KASAMA- Mangrove forest
« Plant, plant, plant », the history of a man-made mangrove forest
We know about deforestation, a little about reforestation, but what about « forestation » ?
Today we want to present you the initiatives of Sir Allen Quimpo, former mayor of Kalibo. In 1989, he decided to plant a mangrove forest on the city land, to avoid buildings on the front beach and to generate revenues for the community: the Kalibo Save the Mangroves Association (KASAMA) was born. With a financial help from national organizations such as the DENR and international ones, 250 000 mangroves were planted in 1989 and since that time, mangroves have continuously been planted. The result today is impressive: the forest covers about 200 hectares (more than 1,6 million mangroves) and 19 different species of mangroves can be seen. The question is, why are mangroves so helpful?
Mangroves have several interesting properties. Firstly, they reduce the impact of typhoons and tsunamis by creating a natural barrier. Secondly, they have the same advantages as a normal forest: they capture CO2 and provide oxygen. Thirdly, they supply a reservoir for biodiversity. More and more species are being found in Kalibo: birds, butterflies, snakes, moths…
However, the most important thing for Sir Allen is the profits for the local community: the selling of shells, crabs and fishes taken from the mangrove generate additional incomes for households. Moreover, a lot of employment has been created with the planting activities financed by companies, international and national organizations.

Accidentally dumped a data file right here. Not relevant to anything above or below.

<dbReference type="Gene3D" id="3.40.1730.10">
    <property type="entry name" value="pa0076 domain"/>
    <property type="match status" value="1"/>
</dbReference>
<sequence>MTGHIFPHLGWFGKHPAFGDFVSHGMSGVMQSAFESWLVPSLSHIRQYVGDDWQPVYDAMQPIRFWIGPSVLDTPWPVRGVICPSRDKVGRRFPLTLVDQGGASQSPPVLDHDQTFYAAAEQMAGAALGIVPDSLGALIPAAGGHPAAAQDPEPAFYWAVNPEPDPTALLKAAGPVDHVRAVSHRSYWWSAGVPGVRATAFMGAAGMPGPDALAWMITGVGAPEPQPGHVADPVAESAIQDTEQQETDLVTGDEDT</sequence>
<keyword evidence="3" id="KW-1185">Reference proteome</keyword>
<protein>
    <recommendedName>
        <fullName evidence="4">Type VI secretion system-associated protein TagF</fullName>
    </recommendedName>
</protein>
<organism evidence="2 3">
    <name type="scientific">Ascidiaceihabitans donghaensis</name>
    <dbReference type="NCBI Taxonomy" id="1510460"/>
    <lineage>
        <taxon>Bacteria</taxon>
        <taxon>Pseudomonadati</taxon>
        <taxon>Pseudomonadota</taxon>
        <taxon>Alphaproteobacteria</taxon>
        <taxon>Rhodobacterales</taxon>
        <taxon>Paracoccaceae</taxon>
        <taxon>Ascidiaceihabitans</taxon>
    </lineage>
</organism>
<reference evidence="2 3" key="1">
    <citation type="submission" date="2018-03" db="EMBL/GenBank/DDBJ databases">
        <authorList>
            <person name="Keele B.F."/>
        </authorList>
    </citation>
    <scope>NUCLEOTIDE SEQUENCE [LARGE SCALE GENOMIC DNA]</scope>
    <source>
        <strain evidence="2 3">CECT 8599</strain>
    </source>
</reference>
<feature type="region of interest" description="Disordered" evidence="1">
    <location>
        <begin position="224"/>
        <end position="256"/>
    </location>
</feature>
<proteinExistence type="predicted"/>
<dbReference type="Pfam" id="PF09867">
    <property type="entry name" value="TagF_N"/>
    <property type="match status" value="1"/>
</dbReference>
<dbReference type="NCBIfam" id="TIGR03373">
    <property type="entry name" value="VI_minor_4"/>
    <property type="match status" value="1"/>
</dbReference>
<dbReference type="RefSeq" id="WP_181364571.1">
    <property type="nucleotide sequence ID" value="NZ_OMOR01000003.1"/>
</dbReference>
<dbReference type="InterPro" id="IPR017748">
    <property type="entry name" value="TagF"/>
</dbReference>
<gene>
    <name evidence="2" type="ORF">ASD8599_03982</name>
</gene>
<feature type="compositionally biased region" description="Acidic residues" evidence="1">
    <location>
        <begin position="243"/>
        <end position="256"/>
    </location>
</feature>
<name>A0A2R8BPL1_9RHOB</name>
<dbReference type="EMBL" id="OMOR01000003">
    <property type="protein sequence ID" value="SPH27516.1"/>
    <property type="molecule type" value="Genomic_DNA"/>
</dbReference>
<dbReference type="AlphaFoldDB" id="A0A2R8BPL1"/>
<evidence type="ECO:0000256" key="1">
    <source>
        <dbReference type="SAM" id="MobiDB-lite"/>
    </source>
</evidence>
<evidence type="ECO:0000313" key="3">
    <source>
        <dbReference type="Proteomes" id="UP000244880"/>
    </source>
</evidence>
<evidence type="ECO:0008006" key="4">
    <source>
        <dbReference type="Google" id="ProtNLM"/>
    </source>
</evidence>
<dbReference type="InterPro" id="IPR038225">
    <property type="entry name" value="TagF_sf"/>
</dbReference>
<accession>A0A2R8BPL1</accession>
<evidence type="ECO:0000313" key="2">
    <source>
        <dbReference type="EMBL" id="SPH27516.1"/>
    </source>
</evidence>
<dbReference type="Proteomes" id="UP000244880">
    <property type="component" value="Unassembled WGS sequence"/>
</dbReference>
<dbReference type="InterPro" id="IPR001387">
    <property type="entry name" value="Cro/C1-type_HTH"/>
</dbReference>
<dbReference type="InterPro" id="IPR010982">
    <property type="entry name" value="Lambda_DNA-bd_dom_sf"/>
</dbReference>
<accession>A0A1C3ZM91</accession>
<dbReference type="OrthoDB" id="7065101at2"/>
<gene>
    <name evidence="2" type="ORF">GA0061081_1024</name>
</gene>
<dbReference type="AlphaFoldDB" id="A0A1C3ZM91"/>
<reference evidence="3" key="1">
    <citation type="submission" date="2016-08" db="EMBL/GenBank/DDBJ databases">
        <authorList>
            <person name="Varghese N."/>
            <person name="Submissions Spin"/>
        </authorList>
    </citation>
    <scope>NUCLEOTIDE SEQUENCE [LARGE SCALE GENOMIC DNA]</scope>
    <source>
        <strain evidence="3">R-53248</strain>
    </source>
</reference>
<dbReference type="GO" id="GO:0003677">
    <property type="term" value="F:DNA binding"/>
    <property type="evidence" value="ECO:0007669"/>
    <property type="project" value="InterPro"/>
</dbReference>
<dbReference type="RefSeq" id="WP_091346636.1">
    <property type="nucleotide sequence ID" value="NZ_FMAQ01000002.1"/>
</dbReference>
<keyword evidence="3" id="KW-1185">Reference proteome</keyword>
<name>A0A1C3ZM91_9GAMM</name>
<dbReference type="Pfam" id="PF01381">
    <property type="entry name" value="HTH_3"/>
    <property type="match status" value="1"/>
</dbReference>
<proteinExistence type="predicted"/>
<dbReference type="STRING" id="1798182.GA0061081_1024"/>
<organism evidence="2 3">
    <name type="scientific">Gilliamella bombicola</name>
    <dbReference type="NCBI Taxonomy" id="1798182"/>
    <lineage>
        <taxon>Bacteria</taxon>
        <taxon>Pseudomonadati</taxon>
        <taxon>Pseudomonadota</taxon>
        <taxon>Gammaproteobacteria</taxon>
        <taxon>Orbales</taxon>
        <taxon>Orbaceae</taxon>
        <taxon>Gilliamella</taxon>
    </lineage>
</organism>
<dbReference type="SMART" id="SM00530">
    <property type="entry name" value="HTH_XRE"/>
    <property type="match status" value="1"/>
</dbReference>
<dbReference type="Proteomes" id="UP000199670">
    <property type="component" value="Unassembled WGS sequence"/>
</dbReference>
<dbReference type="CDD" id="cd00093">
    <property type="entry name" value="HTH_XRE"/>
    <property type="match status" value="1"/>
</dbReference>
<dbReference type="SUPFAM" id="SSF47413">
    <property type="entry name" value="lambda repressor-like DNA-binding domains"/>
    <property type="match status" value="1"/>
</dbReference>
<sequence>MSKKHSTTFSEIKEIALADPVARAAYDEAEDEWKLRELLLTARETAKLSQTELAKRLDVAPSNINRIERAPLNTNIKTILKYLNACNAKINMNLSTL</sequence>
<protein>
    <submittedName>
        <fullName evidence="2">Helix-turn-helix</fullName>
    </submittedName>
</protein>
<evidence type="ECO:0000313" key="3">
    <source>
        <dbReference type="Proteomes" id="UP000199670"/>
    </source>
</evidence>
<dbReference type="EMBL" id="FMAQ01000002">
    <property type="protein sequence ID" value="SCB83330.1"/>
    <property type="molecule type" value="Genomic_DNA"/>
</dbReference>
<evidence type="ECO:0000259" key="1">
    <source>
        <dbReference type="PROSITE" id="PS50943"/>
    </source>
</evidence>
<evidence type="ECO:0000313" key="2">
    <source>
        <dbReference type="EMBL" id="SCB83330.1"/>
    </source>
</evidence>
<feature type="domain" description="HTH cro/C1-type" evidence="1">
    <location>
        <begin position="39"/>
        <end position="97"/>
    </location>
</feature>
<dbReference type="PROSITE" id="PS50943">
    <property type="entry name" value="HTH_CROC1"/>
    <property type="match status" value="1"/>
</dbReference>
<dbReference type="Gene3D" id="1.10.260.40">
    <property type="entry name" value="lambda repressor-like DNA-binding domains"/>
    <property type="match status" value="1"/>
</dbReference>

Now let’s talk about our main interest: tourism. Sir Allen’s will was to keep this project away from politic, and he left the management of KASAMA to the NGO USWAG Development Foundation and to the local community itself. The success of the mangrove forest makes it interesting for tourist visitors and the community is now in charge of the tourism activities. A bamboo walk has been made to walk through the forest and its maintenance is financed by the 20 pesos of entrance fees. Guards, guides, planters, all come from the community. If you haven’t yet visited the place , you should, it’s a real paradise which seems far from the city!
The project received many awards along the years, among which one from the United Nations in 2005. Furthermore, a lot of environmentalists and researchers from all over the world are coming to the mangrove forest to discover this innovative project and its rich biodiversity.
The KASAMA project wants to go even further. Because mangroves avoid soil erosion, new portions of land are permanently reclaimed and for any new land appearing, KASAMA plants (for now, 2 kilometers of land have been reclaimed). Besides, there are now similar projects in the region, and Sir Allen is now the president of the Community-based management of the forests association in Region VI (158 members).
From this interview, we will remember the great initiative and determination of Sir Allen and of the KASAMA members, and the idea that if you don’t have natural resources, you can just create them!